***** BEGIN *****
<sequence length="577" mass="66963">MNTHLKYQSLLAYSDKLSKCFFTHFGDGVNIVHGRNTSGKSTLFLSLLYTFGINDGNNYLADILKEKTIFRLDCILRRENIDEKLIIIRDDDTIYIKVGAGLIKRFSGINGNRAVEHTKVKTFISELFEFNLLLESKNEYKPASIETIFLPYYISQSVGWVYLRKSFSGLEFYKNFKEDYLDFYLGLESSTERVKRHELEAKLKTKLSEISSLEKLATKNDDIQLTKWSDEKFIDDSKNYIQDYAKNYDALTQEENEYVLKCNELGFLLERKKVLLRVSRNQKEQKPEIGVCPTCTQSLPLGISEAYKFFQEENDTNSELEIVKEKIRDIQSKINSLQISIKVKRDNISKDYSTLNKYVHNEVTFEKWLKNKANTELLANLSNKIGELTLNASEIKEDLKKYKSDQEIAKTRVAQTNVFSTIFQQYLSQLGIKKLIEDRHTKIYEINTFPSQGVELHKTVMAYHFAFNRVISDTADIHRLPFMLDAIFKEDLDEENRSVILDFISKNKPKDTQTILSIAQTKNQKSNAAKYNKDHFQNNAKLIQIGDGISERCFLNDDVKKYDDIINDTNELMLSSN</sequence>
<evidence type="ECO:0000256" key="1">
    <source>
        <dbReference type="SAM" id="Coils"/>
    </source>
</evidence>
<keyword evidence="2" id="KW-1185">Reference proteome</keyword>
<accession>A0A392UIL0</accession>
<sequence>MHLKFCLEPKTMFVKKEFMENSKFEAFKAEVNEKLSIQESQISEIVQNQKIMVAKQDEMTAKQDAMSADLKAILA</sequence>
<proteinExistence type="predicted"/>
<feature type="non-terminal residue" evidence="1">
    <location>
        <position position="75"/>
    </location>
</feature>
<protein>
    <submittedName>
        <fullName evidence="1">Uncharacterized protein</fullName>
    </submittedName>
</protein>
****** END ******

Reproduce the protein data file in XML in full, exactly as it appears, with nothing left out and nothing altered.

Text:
<sequence length="577" mass="66963">MNTHLKYQSLLAYSDKLSKCFFTHFGDGVNIVHGRNTSGKSTLFLSLLYTFGINDGNNYLADILKEKTIFRLDCILRRENIDEKLIIIRDDDTIYIKVGAGLIKRFSGINGNRAVEHTKVKTFISELFEFNLLLESKNEYKPASIETIFLPYYISQSVGWVYLRKSFSGLEFYKNFKEDYLDFYLGLESSTERVKRHELEAKLKTKLSEISSLEKLATKNDDIQLTKWSDEKFIDDSKNYIQDYAKNYDALTQEENEYVLKCNELGFLLERKKVLLRVSRNQKEQKPEIGVCPTCTQSLPLGISEAYKFFQEENDTNSELEIVKEKIRDIQSKINSLQISIKVKRDNISKDYSTLNKYVHNEVTFEKWLKNKANTELLANLSNKIGELTLNASEIKEDLKKYKSDQEIAKTRVAQTNVFSTIFQQYLSQLGIKKLIEDRHTKIYEINTFPSQGVELHKTVMAYHFAFNRVISDTADIHRLPFMLDAIFKEDLDEENRSVILDFISKNKPKDTQTILSIAQTKNQKSNAAKYNKDHFQNNAKLIQIGDGISERCFLNDDVKKYDDIINDTNELMLSSN</sequence>
<evidence type="ECO:0000256" key="1">
    <source>
        <dbReference type="SAM" id="Coils"/>
    </source>
</evidence>
<keyword evidence="2" id="KW-1185">Reference proteome</keyword>
<accession>A0A392UIL0</accession>
<sequence>MHLKFCLEPKTMFVKKEFMENSKFEAFKAEVNEKLSIQESQISEIVQNQKIMVAKQDEMTAKQDAMSADLKAILA</sequence>
<proteinExistence type="predicted"/>
<feature type="non-terminal residue" evidence="1">
    <location>
        <position position="75"/>
    </location>
</feature>
<protein>
    <submittedName>
        <fullName evidence="1">Uncharacterized protein</fullName>
    </submittedName>
</protein>